Notes and references

  1. V. Scognamiglio, Biosens. Bioelectron., 2013, 47, 12–25 CrossRef CAS PubMed.
  2. C. X. Lei, H. Wang, G. L. Shen and R. Q. Yu, Electroanalysis, 2004, 16, 736–740 CrossRef CAS.
  3. I. Willner, V. Heleg-Shabtai, R. Blonder, E. Katz, G. Tao, A. F. Bückmann and A. Heller, J. Am. Chem. Soc., 1996, 118, 10321–10322 CrossRef CAS.
  4. J. Han, J. Ma and Z. Ma, Electrochem. Commun., 2013, 33, 47–50 CrossRef CAS PubMed.
  5. X. Zhong, R. Yuan and Y. Chai, Chem. Commun., 2012, 48, 597–599 RSC.
  6. S. Sun, X. Zhang, Y. Sun, S. Yang, X. Song and Z. Yang, ACS Appl. Mater. Interfaces, 2013, 5, 4429–4437 CAS.
  7. C.-W. Kung, C.-Y. Lin, Y.-H. Lai, R. Vittal and K.-C. Ho, Biosens. Bioelectron., 2011, 27, 125–131 CrossRef CAS PubMed.
  8. F. Valentini, L. Fernandez, E. Tamburri and a. G. Palleschi, Biosens. Bioelectron., 2013, 43, 75–78 CrossRef CAS PubMed.
  9. J. B. Zheng, Y. P. He, Q. L. Sheng and H. F. Zhang, J. Mater. Chem., 2011, 21, 12873–12879 RSC.
  10. C. Gao, Z. Guo, J.-H. Liu and X.-J. Huang, Nanoscale, 2012, 4, 1948–1963 RSC.
  11. L. Y. Chen, T. Fujita, Y. Ding and a. M. W. Chen, Adv. Funct. Mater., 2010, 20, 2279–2285 CrossRef CAS.
  12. M. I. Kim, Y. Ye, B. Y. Won, S. Shin, J. Lee and a. H. G. Park, Adv. Funct. Mater., 2011, 21, 2868–2875 CrossRef CAS.
  13. J. H. Yuan, K. Wang and a. X. H. Xia, Adv. Funct. Mater., 2005, 15, 803–809 CrossRef CAS.
  14. F. Li, J. He, W. L. Zhou and J. B. Wiley, J. Am. Chem. Soc., 2003, 125, 16166–16167 CrossRef CAS PubMed.
  15. F. Li, M. Zhu, C. Liu, W. L. Zhou and J. B. Wiley, J. Am. Chem. Soc., 2006, 128, 13342–13343 CrossRef CAS PubMed.
  16. Y. Bai, Y. Sun and C. Sun, Biosens. Bioelectron., 2008, 24, 579–585 CrossRef CAS PubMed.
  17. S. Cherevko and C.-H. Chung, Sens. Actuators, B, 2009, 142, 216–223 CrossRef CAS PubMed.
  18. M. Zhang, F. L. Cheng, Z. Q. Cai and a. H. J. Yao, Int. J. Electrochem. Sci., 2010, 5, 1026–1031 CAS.
  19. Y. Wang, Y. Zhu, J. Chen and Y. Zeng, Nanoscale, 2012, 4, 6025–6031 RSC.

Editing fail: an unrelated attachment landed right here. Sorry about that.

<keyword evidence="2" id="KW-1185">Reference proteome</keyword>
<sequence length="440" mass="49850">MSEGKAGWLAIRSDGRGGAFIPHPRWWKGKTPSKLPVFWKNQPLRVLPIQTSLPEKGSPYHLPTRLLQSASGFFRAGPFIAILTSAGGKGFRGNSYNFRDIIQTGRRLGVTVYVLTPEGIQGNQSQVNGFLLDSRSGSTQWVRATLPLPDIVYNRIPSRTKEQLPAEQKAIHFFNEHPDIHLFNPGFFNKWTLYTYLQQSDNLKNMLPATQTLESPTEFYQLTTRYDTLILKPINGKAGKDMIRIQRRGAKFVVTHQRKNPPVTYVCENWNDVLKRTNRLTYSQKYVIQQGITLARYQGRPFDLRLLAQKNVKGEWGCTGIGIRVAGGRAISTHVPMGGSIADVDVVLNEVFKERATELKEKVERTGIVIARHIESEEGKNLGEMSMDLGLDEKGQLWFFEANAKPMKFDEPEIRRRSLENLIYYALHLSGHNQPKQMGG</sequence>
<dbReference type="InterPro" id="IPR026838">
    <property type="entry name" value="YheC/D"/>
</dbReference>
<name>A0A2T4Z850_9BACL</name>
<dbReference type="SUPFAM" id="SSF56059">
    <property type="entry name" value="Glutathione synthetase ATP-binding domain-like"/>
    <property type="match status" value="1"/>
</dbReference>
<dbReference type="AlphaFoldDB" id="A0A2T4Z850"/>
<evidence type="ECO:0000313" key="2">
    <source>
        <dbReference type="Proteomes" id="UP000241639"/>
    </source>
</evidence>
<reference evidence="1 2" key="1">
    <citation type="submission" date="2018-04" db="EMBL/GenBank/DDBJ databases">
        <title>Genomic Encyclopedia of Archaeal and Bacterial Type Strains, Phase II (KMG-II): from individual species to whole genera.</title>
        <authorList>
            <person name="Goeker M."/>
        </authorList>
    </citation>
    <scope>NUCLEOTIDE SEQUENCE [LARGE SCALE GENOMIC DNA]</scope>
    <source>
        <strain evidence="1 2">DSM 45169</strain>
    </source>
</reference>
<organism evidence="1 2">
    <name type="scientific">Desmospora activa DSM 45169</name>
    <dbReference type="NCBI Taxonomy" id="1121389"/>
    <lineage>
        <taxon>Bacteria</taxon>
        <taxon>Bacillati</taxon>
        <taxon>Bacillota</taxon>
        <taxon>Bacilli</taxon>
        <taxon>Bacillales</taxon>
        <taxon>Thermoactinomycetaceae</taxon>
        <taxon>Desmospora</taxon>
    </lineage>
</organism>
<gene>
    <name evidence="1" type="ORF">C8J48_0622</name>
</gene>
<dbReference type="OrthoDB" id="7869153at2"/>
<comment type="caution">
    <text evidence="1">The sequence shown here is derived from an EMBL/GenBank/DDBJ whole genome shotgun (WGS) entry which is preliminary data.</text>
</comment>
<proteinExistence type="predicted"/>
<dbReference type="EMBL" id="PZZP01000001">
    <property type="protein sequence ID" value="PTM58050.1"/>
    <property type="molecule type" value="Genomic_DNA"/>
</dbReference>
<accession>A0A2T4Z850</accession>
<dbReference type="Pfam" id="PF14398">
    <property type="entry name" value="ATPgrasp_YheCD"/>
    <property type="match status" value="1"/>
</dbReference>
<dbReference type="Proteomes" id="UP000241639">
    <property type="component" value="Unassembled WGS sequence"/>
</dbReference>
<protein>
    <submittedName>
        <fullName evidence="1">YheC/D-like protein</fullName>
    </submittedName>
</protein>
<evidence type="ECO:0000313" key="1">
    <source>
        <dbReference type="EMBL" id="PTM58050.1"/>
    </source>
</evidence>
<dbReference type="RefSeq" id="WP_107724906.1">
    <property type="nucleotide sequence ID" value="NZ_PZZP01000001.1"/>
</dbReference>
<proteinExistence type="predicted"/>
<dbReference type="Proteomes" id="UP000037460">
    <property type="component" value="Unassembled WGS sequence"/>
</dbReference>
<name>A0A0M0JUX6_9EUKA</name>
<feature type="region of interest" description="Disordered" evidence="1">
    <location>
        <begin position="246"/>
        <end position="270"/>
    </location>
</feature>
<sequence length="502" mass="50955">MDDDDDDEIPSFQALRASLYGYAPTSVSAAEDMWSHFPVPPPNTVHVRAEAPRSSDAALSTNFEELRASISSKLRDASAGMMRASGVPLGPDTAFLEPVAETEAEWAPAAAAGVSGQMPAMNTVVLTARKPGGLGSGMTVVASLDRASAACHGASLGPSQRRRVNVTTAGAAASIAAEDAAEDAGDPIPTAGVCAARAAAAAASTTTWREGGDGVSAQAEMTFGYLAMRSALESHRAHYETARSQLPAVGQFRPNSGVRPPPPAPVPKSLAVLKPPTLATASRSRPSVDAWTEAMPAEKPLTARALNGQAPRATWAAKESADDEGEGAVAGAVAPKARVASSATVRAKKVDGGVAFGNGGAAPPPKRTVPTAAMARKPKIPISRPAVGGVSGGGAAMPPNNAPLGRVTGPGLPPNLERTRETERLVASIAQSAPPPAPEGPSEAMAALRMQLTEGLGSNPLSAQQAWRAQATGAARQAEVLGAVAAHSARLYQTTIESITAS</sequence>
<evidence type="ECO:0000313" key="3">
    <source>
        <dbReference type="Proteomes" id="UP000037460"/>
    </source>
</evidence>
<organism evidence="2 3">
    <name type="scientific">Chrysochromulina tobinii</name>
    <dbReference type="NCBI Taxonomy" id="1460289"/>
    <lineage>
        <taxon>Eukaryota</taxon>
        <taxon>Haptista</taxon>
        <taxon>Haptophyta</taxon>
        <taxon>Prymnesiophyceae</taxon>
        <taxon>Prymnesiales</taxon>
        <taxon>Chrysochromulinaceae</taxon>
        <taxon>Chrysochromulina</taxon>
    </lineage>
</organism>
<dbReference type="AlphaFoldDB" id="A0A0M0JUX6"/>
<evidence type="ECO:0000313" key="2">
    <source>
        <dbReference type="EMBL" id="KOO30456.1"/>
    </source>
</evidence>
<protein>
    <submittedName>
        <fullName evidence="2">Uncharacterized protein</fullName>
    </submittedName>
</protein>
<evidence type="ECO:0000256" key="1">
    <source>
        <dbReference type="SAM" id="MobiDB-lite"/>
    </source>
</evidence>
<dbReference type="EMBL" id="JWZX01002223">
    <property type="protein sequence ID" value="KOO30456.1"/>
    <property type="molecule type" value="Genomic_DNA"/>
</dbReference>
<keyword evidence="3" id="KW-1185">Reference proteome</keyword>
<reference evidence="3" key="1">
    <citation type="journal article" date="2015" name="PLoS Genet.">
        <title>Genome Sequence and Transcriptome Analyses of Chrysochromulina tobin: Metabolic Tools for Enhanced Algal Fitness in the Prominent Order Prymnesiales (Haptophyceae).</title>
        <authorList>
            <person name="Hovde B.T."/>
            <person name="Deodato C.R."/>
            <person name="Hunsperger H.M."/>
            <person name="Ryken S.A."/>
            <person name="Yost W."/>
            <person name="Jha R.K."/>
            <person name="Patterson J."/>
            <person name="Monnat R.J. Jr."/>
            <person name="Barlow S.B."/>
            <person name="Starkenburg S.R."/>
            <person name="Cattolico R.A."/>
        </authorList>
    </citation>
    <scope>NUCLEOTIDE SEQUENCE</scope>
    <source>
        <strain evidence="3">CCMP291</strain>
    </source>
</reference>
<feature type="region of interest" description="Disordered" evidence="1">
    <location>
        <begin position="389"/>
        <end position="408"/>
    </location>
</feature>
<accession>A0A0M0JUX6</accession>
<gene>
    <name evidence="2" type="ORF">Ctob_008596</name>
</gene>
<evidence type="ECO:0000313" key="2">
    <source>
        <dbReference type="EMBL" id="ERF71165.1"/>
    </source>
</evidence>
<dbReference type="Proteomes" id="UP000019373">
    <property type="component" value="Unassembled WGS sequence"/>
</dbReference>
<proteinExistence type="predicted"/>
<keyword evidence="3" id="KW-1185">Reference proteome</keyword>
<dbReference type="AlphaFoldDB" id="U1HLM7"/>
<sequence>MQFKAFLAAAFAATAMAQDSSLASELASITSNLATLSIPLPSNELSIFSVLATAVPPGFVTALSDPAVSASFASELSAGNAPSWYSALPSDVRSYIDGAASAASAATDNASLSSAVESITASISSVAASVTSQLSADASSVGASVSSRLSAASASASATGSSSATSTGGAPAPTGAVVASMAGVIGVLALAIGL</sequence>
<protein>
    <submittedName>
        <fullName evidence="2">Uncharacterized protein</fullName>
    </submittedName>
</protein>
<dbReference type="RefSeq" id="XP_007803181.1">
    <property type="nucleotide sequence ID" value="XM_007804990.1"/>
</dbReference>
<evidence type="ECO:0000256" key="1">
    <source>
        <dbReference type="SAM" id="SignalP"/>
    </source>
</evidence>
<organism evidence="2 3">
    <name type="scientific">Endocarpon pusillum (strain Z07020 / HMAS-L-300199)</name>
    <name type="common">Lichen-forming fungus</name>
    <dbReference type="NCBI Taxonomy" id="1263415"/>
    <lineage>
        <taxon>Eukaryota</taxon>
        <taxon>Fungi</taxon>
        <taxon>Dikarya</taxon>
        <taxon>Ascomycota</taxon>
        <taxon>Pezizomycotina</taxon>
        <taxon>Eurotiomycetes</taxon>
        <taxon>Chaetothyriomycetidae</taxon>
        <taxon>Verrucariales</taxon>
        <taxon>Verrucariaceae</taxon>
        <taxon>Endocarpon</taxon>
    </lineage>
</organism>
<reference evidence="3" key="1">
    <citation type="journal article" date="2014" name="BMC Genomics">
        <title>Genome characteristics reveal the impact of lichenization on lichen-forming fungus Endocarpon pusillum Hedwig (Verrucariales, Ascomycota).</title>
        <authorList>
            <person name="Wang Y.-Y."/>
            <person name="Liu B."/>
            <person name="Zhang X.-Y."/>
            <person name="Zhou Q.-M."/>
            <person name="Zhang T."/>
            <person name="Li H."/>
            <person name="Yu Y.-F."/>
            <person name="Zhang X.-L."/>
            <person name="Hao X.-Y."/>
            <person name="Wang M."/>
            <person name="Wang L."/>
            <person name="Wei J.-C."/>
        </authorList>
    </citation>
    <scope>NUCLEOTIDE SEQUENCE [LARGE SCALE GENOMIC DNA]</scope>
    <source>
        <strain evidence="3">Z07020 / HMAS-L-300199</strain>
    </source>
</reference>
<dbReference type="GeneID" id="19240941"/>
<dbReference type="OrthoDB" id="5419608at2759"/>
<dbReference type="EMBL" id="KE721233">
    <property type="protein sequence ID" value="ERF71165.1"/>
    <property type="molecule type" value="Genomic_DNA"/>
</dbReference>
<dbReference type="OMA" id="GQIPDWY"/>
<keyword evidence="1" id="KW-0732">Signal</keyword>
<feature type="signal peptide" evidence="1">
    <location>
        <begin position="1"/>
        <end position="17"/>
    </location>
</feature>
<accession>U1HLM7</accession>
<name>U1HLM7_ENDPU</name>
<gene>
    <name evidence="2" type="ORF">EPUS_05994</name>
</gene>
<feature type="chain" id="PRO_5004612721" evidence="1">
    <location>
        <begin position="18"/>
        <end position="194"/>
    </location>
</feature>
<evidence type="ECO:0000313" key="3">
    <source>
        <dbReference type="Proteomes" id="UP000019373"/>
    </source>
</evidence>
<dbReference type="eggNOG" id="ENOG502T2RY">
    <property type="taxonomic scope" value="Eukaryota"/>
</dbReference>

20. A. Umar, M. M. Rahman, A. Al-Hajry and Y. B. Hahn, Electrochem. Commun., 2009, 11, 278–281 CrossRef CAS PubMed.
  21. S. R. Lee, Y. T. Lee, K. Sawada, H. Takao and a. M. Ishida, Biosens. Bioelectron., 2008, 24, 410–414 CrossRef CAS PubMed.
  22. J. Huang, Z. Dong, Y. Li, J. Li, J. Wang, H. Yang, S. Li, S. Guo, J. Jin and R. Li, Sens. Actuators, B, 2013, 182, 618–624 CrossRef CAS PubMed.
  23. X. Zhang, G. Wang, W. Zhang, N. Hu, H. Wu and B. Fang, J. Phys. Chem. C, 2008, 112, 8856–8862 CAS.
  24. F. Li and a. J. B. Wiley, J. Mater. Chem., 2008, 18, 3977–3980 RSC.
  25. Y. Zhang, Q. Xiang, J. Q. Xu, P. C. Xu, Q. Y. Pan and a. F. Li, J. Mater. Chem., 2009, 19, 4701–4706 RSC.
  26. Y. H. Xiao, L. Z. Lu, A. Q. Zhang, Y. H. Zhang, L. Sun, L. Huo and F. Li, ACS Appl. Mater. Interfaces, 2012, 4, 3797–3804 CAS.
  27. F. Li, F. Gong, Y. Xiao, A. Zhang, J. Zhao, S. Fang and D. Jia, ACS Nano, 2013, 7, 10482–10491 CrossRef CAS PubMed.
  28. Y. Xiao, S. Liu, F. Li, A. Zhang, J. Zhao, S. Fang and D. Jia, Adv. Funct. Mater., 2012, 22, 4052–4059 CrossRef CAS.
  29. L. Lu, A. Zhang, Y. Xiao, F. Gong, D. Jia and F. Li, Mater. Sci. Eng., B, 2012, 177, 942–948 CrossRef CAS PubMed.
  30. X. Wang, C. Li, G. Chen, L. He, H. Cao and B. Zhang, Solid State Sci., 2011, 13, 280–284 CrossRef CAS PubMed.
  31. H. Shin, J. Song and J. Yu, Mater. Lett., 2009, 63, 397–399 CrossRef CAS PubMed.
  32. A. Zhang, M. Liu, M. Liu, Y. Xiao, Z. Li, J. Chen, Y. Sun, J. Zhao, S. Fang, D. Jia and F. Li, J. Mater. Chem. A, 2014, 2, 1369–1374 CAS.


Electronic supplementary information (ESI) available: Experimental section, characterization and supporting figures of electrochemical performance. See DOI: 10.1039/c4ra07270g

This journal is © The Royal Society of Chemistry 2014